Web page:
By Kevin O'Keefe

Could Facebook be the future of news?

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I remember a few years ago when I heard that 45% of Americans were getting news on Facebook. I thought it sheer insanity. Facebook was for idle chit chat and gossip, wasn’t it?

No more. Facebook’s newsfeed is getting smarter and smarter writes Anthony Wing Kosner (@akosner), a tech contributor to Forbes.

This end-of-Facebook talk is way premature. Despite reports that young people are spurning the social network, other indicators point to rising engagement levels among its 1.3 billion users. As of the end of March, 63% of those users login on any given day and 50% are on six days a week. Facebook stock turned a corner early in 2013 and has barely looked back.

And all those users addicted to Facebook are making its Newsfeed smarter.

Facebook has moved beyond the public-facing metrics of its own making—the likes, shares, comments and clicks—into more sophisticated signals of user engagement.

Rather than a raw, unfiltered Newsfeed, Kosner says users are receiving a curated one that is constantly being improved through engineering and machine learning.

Like Google with its algorithms presenting each of us distinctly the most valuable information on search, Facebook’s presenting us what we’re looking for.

Facebook’s Will Cathcart, who heads Facebook’s product teams working on the Newsfeed, told Will Oremus (@willoremus) Slate’s senior technology, that when a user clicks in there are up to 1,500 different posts that could be placed at the top of their newsfeed.

The secret behind Facebook’s gains, says Cathcart, is machine learning and lots and lots of user testing.

When users click on a link in their news feed Facebook looks very carefully at what happens next. If you’re someone who, every time you see an article from the New York Times, you not only click on it, but go offsite and stay offsite for a while before you come back, we can probably infer that you in particular find articles from the New York Times more relevant.

I’m finding a fair amount of news in my Facebook feed of late. Maybe I should be embarrassed to admit it, but I am more apt to receive a story from the Seattle Times or The New York Times from Facebook than I am from anywhere else — including those newspapers.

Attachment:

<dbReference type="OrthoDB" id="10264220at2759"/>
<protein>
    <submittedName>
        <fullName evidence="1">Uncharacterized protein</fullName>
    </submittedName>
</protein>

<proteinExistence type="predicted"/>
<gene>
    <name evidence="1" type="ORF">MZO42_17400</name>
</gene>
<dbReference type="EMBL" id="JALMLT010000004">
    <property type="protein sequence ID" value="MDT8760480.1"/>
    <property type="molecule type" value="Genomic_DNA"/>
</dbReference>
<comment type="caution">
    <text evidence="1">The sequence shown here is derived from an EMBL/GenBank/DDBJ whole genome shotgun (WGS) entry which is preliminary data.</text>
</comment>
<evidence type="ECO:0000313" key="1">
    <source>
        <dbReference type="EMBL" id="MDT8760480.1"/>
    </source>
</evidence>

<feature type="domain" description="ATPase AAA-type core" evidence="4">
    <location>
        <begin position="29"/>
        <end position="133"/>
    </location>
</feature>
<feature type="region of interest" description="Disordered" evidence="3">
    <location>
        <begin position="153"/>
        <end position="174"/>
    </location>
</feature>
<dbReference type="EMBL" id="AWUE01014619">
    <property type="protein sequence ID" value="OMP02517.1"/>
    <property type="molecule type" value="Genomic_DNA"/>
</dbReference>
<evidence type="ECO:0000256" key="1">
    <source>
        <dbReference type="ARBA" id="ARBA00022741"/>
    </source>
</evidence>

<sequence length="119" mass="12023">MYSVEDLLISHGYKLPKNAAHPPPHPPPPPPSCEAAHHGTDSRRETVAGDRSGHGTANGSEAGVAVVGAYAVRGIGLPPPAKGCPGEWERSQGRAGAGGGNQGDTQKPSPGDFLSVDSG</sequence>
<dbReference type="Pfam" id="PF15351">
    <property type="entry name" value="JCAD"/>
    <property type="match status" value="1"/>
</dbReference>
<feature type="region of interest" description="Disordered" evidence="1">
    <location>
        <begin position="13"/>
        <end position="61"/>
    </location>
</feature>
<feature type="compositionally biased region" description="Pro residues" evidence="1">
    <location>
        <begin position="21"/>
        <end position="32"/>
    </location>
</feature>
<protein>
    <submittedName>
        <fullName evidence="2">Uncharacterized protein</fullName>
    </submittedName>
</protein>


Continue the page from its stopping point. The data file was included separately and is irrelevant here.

When I tell people of the quality of news stories I receive via Facebook, they look at me like I have two heads. “All I get is garbage and promoted content.”

They’re inactive users, per Kosner.

What do you recommend to new users for whom you have little user data to train your classifier? This is known as the long tail problem because it is far easier to make accurate recommendations for active users who follow popular topics than for inactive users who are interested in niche subjects.

Facebook isn’t stopping with its news to the public via its Newsfeed. Last week Facebook started a newswire for journalists.

From Facebook:

FB Newswire is a resource that’s designed to make it even easier for you to find, share and embed original, newsworthy content from Facebook in the media you produce. Look forward to first-person photos, videos, and status updates posted publicly on Facebook from the front lines of newsworthy events around the world which have been selected and verified by Storyful’s editorial team.

Like FB Newswire here on Facebook or follow along on Twitter at @FBNewswire for real-time updates and alerts.

Nuts? Hardly, when you have over 1.3 billion amateur reporters world-wide. Who else is better equipped to capture local news and provide it to journalists? When was the last time you didn’t see an amateur photo or video accompanying a breaking news story in the mainstream media?

Not only does Facebook have any army of “reporters,” but it has the growing data and algorithms to get journalists (including bloggers) exactly what they may be looking for – by local, subject, and source. And the news is coming from people they trust — their “friends.”

What’s this all mean for lawyers? At least a couple things.

One, if you don’t expand your friend base and increase your interaction on Facebook, the quality of information you’ll receive will be lacking.

The majority of people I am connected to on Facebook are business people, lawyers, bloggers, authors, and journalists. By interacting with these folks, I receive quality news and info, both penned by them and that shared by them.

Second, news and information moves socially. People are as apt to receive insight penned by lawyers via social networks as they are by going to a lawyer’s website or blog.

If you, as a lawyer, are not active on social networks such as Facebook, there may not be enough data to let Facebook know who may trust you as a source of information. Your posts and articles will be left out of people’s Newsfeeds.

Think Facebook’s becoming one of the most trusted sources in news is unlikely. Don’t bet against Mark Zuckerberg.

Facebook’s stock is rising with its ad revenues, especially in mobile. Facebook, per Kosner, had 6% of worldwide digital ad revenue in 2013 (expected to rise to 7% in 2014) and 15% of worldwide mobile ad revenue (expected to rise to 22% in 2014.)

Traditional news sources have neither the technology nor capital to compete with Facebook. Let alone all of the users contributing and sharing news and information.

It’s possible Facebook could be the future of news for you — and your clients.

Image courtesy of Flickr by Jay Cameron.

Kevin O'Keefe
About the Author

Trial lawyer turned legal tech entrepreneur, I am the founder and CEO of LexBlog, a legal blog community of over 30,000 blog publishers, worldwide. LexBlog’s publishing platform is used on a subscription basis by over 18,000 legal professionals, including the largest law firm in each India, China and the United States.

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